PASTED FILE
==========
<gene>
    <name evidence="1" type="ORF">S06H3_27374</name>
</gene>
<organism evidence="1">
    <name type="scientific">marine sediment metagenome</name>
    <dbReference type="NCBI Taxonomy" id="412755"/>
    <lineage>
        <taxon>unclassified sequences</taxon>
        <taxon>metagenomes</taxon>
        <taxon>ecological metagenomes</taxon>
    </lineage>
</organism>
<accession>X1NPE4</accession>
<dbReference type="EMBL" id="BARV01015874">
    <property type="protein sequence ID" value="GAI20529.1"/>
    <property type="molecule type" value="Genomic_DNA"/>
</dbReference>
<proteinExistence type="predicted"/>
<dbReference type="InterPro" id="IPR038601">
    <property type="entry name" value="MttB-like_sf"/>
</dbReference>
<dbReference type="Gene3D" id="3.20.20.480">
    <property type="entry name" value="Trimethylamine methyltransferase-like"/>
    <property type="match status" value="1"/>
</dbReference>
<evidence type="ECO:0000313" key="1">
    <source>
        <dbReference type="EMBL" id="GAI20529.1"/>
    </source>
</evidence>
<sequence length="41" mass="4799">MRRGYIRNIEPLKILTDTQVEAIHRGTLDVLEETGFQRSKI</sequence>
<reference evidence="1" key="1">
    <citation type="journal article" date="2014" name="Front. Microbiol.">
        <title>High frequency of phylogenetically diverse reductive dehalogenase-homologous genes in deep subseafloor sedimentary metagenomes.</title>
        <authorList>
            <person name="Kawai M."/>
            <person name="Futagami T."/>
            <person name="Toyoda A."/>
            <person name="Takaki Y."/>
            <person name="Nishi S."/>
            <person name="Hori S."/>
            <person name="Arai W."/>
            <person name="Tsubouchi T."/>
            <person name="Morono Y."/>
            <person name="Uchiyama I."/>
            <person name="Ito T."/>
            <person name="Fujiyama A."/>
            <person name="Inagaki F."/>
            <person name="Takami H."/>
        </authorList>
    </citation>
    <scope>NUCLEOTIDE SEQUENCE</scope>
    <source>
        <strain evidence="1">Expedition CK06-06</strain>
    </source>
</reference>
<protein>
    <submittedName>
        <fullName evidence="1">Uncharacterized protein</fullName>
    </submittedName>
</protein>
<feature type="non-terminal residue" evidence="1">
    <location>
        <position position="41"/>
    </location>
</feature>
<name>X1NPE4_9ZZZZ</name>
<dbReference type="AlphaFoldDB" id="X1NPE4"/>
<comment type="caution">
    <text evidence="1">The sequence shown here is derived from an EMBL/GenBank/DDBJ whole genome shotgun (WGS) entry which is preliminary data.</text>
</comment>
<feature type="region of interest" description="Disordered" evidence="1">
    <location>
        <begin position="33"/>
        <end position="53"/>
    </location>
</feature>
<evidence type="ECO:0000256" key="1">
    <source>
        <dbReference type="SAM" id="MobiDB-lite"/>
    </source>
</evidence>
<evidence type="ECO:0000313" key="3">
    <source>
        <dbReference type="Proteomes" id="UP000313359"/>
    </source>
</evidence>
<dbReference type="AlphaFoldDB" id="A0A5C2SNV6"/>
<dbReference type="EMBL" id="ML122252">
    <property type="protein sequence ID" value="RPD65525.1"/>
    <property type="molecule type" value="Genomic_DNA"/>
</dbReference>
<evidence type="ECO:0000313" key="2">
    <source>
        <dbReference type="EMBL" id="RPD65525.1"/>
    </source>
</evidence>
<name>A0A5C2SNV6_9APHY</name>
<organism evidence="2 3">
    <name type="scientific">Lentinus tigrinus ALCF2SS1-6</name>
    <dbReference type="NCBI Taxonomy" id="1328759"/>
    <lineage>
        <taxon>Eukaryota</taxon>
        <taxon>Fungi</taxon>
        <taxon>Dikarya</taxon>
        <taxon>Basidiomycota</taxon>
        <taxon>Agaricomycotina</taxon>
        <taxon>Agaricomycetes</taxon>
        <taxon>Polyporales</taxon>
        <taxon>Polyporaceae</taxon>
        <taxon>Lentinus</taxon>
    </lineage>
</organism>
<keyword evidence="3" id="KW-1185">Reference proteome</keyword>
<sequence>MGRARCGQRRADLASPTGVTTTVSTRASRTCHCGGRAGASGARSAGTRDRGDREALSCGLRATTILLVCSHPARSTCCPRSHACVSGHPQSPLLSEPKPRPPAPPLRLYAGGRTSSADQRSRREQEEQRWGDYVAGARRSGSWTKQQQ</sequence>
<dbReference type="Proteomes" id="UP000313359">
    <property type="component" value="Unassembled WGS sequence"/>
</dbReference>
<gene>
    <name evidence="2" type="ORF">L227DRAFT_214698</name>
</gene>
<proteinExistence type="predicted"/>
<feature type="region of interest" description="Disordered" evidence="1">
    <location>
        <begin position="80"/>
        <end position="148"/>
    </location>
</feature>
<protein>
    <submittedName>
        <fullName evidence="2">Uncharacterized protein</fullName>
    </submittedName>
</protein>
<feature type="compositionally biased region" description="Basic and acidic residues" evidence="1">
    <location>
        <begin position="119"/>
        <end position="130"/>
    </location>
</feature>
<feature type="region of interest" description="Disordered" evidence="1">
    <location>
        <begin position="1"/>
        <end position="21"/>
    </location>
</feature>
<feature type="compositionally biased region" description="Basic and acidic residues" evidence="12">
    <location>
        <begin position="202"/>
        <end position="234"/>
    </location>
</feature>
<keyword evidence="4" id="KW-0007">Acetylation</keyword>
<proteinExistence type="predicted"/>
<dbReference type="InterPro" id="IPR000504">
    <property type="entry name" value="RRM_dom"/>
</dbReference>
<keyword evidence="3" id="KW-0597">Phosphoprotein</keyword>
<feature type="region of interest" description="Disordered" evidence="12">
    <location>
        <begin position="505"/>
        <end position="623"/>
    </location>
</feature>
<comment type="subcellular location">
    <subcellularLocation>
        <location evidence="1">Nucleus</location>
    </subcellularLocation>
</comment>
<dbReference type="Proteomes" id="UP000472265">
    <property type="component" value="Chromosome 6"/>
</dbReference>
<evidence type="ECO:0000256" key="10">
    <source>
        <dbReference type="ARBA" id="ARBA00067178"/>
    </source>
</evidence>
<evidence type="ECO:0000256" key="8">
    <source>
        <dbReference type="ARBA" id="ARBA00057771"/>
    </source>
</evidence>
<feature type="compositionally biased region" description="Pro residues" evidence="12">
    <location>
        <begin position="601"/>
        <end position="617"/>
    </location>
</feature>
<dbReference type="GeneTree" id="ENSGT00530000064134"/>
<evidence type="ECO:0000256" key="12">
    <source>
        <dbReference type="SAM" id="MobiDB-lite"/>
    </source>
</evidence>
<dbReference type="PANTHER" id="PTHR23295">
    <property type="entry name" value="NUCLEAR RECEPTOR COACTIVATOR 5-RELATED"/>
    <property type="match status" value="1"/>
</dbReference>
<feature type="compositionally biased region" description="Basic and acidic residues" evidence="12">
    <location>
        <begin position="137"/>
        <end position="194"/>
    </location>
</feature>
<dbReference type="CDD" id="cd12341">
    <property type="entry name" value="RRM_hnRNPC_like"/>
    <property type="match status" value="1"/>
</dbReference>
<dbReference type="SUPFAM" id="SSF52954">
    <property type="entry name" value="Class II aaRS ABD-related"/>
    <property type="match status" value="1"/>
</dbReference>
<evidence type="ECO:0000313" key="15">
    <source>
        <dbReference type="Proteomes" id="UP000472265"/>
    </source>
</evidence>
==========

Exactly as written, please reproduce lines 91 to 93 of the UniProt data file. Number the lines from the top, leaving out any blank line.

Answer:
    <property type="molecule type" value="Genomic_DNA"/>
</dbReference>
<evidence type="ECO:0000313" key="2">